</manifest>

 

6) Implementation

Now that everything is set up, we are ready to implement play services. Since all our game classes are inside the libGDX core project, we can’t directly call these methods because these are Android methods. So we create an interface inside our core project and implement this interface inside the Android Project. Makes sense ?

So inside the core Project, create a new interface and call it PlayServices. In this example we will implementing these basic play game services.

public interface PlayServices
{
    public void signIn();
    public void signOut();
    public void rateGame();
    public void unlockAchievement();
    public void submitScore(int highScore);
    public void showAchievement()
    public void showScore();
    public boolean isSignedIn();
}

Inside the android Project, open up the default Activity, in my case it is called AndroidLauncher.java

Declare these 2 members inside the class

private GameHelper gameHelper;
private final static int requestCode = 1;

Inside the onCreate() method, initialize these members

gameHelper = new GameHelper(this, GameHelper.CLIENT_GAMES);
gameHelper.enableDebugLog(false);

GameHelper.GameHelperListener gameHelperListener = new GameHelper.GameHelperListener()
{
    @Override
    public void onSignInFailed(){ }

    @Override
    public void onSignInSucceeded(){ }
};

gameHelper.setup(gameHelperListener);

Now we want play services to start automatically when the game begins and stop when the game exits, also we need to handle exceptions when the user fails to sign in. This is where the BaseGameUtil libraries come in, it takes care of all this, we just have to override our Activity methods and pass it on to them.

 @Override
    protected void onStart()
    {
        super.onStart();
        gameHelper.onStart(this);
    }

    @Override
    protected void onStop()
    {
        super.onStop();
        gameHelper.onStop();
    }

    @Override
    protected void onActivityResult(int requestCode, int resultCode, Intent data)
    {
        super.onActivityResult(requestCode, resultCode, data);
        gameHelper.onActivityResult(requestCode, resultCode, data);
    }

Now, let’s implement the interface we created.

public class AndroidLauncher extends AndroidApplication implements PlayServices

Define the implemented methods like this.

    @Override
    public void signIn()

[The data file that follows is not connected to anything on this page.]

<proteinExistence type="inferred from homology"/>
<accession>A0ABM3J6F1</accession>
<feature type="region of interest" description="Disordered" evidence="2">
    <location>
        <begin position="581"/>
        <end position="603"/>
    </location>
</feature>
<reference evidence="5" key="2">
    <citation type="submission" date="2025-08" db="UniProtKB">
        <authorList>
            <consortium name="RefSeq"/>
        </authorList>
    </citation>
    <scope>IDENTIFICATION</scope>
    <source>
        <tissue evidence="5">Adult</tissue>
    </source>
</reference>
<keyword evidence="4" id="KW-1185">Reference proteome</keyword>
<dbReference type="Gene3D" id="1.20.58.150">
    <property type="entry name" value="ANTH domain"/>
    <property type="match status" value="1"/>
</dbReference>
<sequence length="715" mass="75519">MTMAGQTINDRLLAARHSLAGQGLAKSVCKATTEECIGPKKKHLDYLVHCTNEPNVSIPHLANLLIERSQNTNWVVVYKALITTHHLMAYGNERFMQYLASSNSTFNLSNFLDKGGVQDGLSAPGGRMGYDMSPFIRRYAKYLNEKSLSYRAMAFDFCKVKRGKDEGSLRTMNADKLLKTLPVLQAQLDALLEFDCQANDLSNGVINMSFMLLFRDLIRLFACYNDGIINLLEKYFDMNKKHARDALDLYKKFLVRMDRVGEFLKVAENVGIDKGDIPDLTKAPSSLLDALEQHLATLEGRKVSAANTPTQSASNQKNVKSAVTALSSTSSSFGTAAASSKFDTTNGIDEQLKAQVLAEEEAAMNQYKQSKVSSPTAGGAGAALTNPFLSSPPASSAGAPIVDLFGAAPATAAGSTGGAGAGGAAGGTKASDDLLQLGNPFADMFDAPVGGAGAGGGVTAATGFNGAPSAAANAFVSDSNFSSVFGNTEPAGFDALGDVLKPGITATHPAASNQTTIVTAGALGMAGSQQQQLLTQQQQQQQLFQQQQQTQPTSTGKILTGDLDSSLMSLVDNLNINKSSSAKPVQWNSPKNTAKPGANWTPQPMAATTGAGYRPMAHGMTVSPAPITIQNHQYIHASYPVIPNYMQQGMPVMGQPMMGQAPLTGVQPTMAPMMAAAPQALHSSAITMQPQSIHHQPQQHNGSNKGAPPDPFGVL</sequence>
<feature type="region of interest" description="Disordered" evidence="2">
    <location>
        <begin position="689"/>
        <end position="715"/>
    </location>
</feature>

{
        try
        {
            runOnUiThread(new Runnable()
            {
                @Override
                public void run()
                {
                    gameHelper.beginUserInitiatedSignIn();
                }
            });
        }
        catch (Exception e)
        {
             Gdx.app.log("MainActivity", "Log in failed: " + e.getMessage() + ".");
        }
    }

    @Override
    public void signOut()
    {
        try
        {
            runOnUiThread(new Runnable()
            {
                @Override
                public void run()
                {
                    gameHelper.signOut();
                }
            });
        }
        catch (Exception e)
        {
            Gdx.app.log("MainActivity", "Log out failed: " + e.getMessage() + ".");
        }
    }

    @Override
    public void rateGame()
    {
        String str = "Your PlayStore Link";
        startActivity(new Intent(Intent.ACTION_VIEW, Uri.parse(str)));
    }

    @Override
    public void unlockAchievement()
    {
        Games.Achievements.unlock(gameHelper.getApiClient(),
         getString(R.string.achievement_dum_dum));
    }

    @Override
    public void submitScore(int highScore)
    {
        if (isSignedIn() == true)
        {
            Games.Leaderboards.submitScore(gameHelper.getApiClient(),
             getString(R.string.leaderboard_highest), highScore);
        }
    }

    @Override
    public void showAchievement()
    {
        if (isSignedIn() == true)
        {
            startActivityForResult(Games.Achievements.getAchievementsIntent(gameHelper.getApiClient(),
             getString(R.string.achievement_dum_dum)), requestCode);
        }
        else
        {
            signIn()
        }
    }

    @Override
    public void showScore()
    {
        if (isSignedIn() == true)
        {
            startActivityForResult(Games.Leaderboards.getLeaderboardIntent(gameHelper.getApiClient(),
             getString(R.string.leaderboard_highest)), requestCode);
        }
        else
        {
            signIn()
        }
    }

    @Override